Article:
Wednesday, July 13, 2011

Surviving A Block - Part 1

I don’t like using the term writer’s block (mostly because of the stigma attached to it), but I’m going to use it here, with an explanation of what it means to me.  A block is when you get somewhere with the story that you’re stuck and you can’t figure out how to continue.

Here is a guide to surviving in such a situation, inspired by the U.S. Army Field Manual 3-05.70 Survival, but changed to fit this situation.

Size Up the Situation
When you first encounter a block, you need to figure out what is causing it.  Orson Scott Card said that writer’s block is your mind’s way of letting you know there is something wrong with your story.  First, you must identify the problem.  If you don’t know what your protagonist should do next, your character doesn’t have a clear enough goal for the story/chapter/scene.  If you don’t know how your protagonist will escape the boiling tar pit, you might have put him in the wrong situation (or you just need to think more).  Figure out what the problem is so that you can address it.  If it is a problem that will need you to change something to fix it, continue with the rest of the steps.

Use All Your Senses, Undue Haste Makes Waste
When you’ve identified the problem, don’t take the easy way out just to get on with the story.  This could simply lead to more problems in the future.  Most blocks will be the result of a problem earlier on in the story, so you can’t fix only the one problem and expect things to go smoothly.  Don’t rush into it and make sure you think everything through.  The same applies to Sizing the Situation Up in the first place.  Don’t jump to conclusions, rather make certain.

Remember Where You Are
Ensure that you are aware of your location in the story when you want to make changes.  Know what has happened and what still has to happen.  Figure out what things will need to change in your previous pages/notes/flashcards in order to accommodate these new developments.  If the new changes severs a thread that would have led to a plot point further on, you either need a new solution or you need to change that point as well.  (Note: It is advised that (unless you’re still in the planning stages) you should make only notes of the changes that need to occur in earlier parts and only fix them later.)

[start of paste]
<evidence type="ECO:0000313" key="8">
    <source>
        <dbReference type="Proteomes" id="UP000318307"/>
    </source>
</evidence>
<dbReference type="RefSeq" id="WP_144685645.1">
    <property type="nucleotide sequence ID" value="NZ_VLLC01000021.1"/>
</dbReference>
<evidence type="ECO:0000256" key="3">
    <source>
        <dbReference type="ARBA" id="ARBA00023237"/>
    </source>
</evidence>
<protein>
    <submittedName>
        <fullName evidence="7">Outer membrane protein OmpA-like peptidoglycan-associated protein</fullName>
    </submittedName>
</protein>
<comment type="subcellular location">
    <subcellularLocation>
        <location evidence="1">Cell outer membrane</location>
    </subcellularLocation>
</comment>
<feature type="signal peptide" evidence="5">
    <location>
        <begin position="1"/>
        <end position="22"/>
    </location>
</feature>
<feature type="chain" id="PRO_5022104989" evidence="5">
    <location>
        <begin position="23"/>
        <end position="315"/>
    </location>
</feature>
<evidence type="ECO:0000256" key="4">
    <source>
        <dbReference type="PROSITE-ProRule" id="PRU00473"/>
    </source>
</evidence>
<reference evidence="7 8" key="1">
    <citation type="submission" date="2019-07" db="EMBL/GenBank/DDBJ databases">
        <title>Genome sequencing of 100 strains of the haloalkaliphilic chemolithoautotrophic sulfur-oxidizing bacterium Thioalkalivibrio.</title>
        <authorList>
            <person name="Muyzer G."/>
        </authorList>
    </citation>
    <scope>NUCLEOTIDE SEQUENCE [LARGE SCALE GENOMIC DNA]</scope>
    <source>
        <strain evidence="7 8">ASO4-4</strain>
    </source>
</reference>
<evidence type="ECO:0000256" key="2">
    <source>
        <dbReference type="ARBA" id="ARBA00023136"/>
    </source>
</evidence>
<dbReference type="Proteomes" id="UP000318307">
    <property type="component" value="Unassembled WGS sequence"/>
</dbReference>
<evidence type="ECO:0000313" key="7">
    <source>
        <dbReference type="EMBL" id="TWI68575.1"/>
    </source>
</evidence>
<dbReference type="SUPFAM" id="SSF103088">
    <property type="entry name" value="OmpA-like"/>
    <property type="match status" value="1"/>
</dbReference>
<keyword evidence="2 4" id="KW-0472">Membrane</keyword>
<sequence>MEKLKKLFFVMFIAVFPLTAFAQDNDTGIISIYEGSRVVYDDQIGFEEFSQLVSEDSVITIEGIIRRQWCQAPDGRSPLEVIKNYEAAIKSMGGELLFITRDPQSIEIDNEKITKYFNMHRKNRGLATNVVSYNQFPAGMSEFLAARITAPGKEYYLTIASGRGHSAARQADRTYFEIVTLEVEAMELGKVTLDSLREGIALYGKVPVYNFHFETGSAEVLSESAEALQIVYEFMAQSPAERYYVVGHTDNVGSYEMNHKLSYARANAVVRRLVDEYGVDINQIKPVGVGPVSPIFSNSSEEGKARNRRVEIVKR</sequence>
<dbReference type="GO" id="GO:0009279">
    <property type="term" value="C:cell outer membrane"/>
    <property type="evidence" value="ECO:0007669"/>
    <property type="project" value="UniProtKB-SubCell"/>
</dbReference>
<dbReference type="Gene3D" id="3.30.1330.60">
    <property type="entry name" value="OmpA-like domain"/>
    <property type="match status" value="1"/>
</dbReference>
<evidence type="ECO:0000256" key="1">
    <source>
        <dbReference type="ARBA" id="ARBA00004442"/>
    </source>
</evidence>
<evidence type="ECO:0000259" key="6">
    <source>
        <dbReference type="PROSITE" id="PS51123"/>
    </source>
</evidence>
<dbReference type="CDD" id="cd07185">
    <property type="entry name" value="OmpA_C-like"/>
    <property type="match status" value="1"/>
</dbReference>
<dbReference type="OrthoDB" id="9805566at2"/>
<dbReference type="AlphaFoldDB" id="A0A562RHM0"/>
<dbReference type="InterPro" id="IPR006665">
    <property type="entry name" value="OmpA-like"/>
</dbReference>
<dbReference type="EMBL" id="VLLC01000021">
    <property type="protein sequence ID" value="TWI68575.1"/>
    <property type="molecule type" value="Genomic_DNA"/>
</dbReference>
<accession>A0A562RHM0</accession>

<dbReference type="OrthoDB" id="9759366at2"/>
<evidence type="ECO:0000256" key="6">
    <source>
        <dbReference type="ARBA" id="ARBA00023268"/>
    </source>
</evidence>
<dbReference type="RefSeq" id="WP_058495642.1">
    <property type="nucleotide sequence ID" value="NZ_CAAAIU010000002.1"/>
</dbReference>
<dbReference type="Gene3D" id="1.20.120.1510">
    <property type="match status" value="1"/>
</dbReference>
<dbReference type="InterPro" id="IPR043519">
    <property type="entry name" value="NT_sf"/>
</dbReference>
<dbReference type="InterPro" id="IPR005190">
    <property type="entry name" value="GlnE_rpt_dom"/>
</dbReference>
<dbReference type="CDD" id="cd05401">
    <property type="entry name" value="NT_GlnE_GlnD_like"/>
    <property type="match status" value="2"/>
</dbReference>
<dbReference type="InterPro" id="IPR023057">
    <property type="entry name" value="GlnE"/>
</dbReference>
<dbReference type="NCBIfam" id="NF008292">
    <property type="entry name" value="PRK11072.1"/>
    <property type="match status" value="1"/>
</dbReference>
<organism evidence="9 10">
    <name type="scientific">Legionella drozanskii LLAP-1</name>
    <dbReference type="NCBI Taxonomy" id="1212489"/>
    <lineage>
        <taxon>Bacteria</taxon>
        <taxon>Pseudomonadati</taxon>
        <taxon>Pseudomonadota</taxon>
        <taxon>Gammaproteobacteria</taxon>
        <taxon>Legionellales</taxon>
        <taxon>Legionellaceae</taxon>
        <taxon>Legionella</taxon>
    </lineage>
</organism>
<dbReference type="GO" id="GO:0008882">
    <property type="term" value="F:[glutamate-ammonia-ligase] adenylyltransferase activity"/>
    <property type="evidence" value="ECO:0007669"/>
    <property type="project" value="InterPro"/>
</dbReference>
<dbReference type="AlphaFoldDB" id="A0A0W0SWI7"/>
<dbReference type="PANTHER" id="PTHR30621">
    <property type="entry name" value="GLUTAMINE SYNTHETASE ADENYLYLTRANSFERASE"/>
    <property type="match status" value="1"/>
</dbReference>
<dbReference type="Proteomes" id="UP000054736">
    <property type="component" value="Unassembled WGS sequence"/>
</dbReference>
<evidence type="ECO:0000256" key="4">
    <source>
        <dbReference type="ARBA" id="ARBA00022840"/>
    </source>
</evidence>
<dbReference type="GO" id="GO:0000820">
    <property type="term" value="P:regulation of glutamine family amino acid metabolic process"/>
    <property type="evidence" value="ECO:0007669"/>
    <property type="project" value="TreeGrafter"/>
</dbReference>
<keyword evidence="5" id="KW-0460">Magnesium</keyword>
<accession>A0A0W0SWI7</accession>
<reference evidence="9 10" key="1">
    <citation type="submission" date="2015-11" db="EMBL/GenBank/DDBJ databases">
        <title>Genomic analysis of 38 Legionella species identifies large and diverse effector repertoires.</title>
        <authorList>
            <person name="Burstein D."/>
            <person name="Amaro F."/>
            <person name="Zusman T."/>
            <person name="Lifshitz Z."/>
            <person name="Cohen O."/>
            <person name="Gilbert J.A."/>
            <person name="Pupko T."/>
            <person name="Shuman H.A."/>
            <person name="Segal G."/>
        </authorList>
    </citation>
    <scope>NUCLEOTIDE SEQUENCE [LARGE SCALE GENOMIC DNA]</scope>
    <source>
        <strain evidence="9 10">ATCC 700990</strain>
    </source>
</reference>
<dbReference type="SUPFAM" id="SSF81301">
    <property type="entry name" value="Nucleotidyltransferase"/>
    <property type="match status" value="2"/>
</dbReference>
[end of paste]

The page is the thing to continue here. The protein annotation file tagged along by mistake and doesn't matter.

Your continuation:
Vanquish Fear and Panic
It is important that you do not cling to certain aspects that are hindering your story.  Don’t be afraid to change things or cut out great moments.  In most cases, your story will turn out better.  If not, you can always add it back in.  (Make a file with all the parts that you cut, instead of just deleting them.)  Fear of changing things can also make you procrastinate, which will push your target of finishing a story on by some time.  Set fear aside and do what needs to be done.

(This came out longer than I expected, so I’m splitting it up into two parts.)


  1. Great advice! It is so important to not fear change and revision. Revision is the most important part of writing (though some may argue that).

    I also have trouble with the term "writer's block." I use it, though, since it's a familiar term. Maybe we should create a new term! Thanks for this post.

    -Miss GOP

  2. Thanks for reading.

    I always used to stay fixed on certain parts of my stories which was why I could never get past certain points. Only when I started loosening up my constraints could I carry on and finish it.

    A new term would be an interesting development, heh.

  3. I dig this. As you've probably gathered, I'm all about analogies and bringing in outside knowledge. We use acronyms like this in emergency medicine all the time, so this is clicking with me.


  4. Glad you liked it. :D

    And I had no idea you have a connection with emergency medicine.

  5. Yep, I'm a certified EMT and volunteer with the local county ambulance. :)